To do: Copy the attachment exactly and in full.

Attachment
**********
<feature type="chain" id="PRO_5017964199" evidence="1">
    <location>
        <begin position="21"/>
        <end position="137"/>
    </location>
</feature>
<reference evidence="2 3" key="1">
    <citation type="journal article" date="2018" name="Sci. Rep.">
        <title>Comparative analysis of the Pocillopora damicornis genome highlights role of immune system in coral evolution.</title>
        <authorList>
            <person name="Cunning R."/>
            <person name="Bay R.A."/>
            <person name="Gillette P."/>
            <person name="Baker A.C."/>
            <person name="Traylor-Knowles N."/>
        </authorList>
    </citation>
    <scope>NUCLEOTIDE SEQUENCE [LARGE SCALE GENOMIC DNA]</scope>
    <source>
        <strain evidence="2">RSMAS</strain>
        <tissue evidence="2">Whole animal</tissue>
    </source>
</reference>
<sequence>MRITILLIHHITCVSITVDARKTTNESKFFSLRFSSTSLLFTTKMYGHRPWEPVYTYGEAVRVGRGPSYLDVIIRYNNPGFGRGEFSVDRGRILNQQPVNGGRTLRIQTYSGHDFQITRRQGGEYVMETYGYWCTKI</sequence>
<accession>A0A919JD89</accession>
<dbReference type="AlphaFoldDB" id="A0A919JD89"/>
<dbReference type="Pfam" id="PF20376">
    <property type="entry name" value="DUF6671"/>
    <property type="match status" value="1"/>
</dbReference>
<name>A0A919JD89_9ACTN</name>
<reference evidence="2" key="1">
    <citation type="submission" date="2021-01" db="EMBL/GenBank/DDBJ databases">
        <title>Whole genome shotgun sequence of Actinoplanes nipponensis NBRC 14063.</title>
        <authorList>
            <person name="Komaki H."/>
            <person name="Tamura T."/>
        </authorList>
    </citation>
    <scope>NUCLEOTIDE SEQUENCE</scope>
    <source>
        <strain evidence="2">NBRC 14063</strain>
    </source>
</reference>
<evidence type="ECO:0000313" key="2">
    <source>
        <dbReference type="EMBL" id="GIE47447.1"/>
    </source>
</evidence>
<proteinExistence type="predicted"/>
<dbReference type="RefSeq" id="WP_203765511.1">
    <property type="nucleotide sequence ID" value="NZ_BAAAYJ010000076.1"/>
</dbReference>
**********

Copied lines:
<feature type="chain" id="PRO_5017964199" evidence="1">
    <location>
        <begin position="21"/>
        <end position="137"/>
    </location>
</feature>
<reference evidence="2 3" key="1">
    <citation type="journal article" date="2018" name="Sci. Rep.">
        <title>Comparative analysis of the Pocillopora damicornis genome highlights role of immune system in coral evolution.</title>
        <authorList>
            <person name="Cunning R."/>
            <person name="Bay R.A."/>
            <person name="Gillette P."/>
            <person name="Baker A.C."/>
            <person name="Traylor-Knowles N."/>
        </authorList>
    </citation>
    <scope>NUCLEOTIDE SEQUENCE [LARGE SCALE GENOMIC DNA]</scope>
    <source>
        <strain evidence="2">RSMAS</strain>
        <tissue evidence="2">Whole animal</tissue>
    </source>
</reference>
<sequence>MRITILLIHHITCVSITVDARKTTNESKFFSLRFSSTSLLFTTKMYGHRPWEPVYTYGEAVRVGRGPSYLDVIIRYNNPGFGRGEFSVDRGRILNQQPVNGGRTLRIQTYSGHDFQITRRQGGEYVMETYGYWCTKI</sequence>
<accession>A0A919JD89</accession>
<dbReference type="AlphaFoldDB" id="A0A919JD89"/>
<dbReference type="Pfam" id="PF20376">
    <property type="entry name" value="DUF6671"/>
    <property type="match status" value="1"/>
</dbReference>
<name>A0A919JD89_9ACTN</name>
<reference evidence="2" key="1">
    <citation type="submission" date="2021-01" db="EMBL/GenBank/DDBJ databases">
        <title>Whole genome shotgun sequence of Actinoplanes nipponensis NBRC 14063.</title>
        <authorList>
            <person name="Komaki H."/>
            <person name="Tamura T."/>
        </authorList>
    </citation>
    <scope>NUCLEOTIDE SEQUENCE</scope>
    <source>
        <strain evidence="2">NBRC 14063</strain>
    </source>
</reference>
<evidence type="ECO:0000313" key="2">
    <source>
        <dbReference type="EMBL" id="GIE47447.1"/>
    </source>
</evidence>
<proteinExistence type="predicted"/>
<dbReference type="RefSeq" id="WP_203765511.1">
    <property type="nucleotide sequence ID" value="NZ_BAAAYJ010000076.1"/>
</dbReference>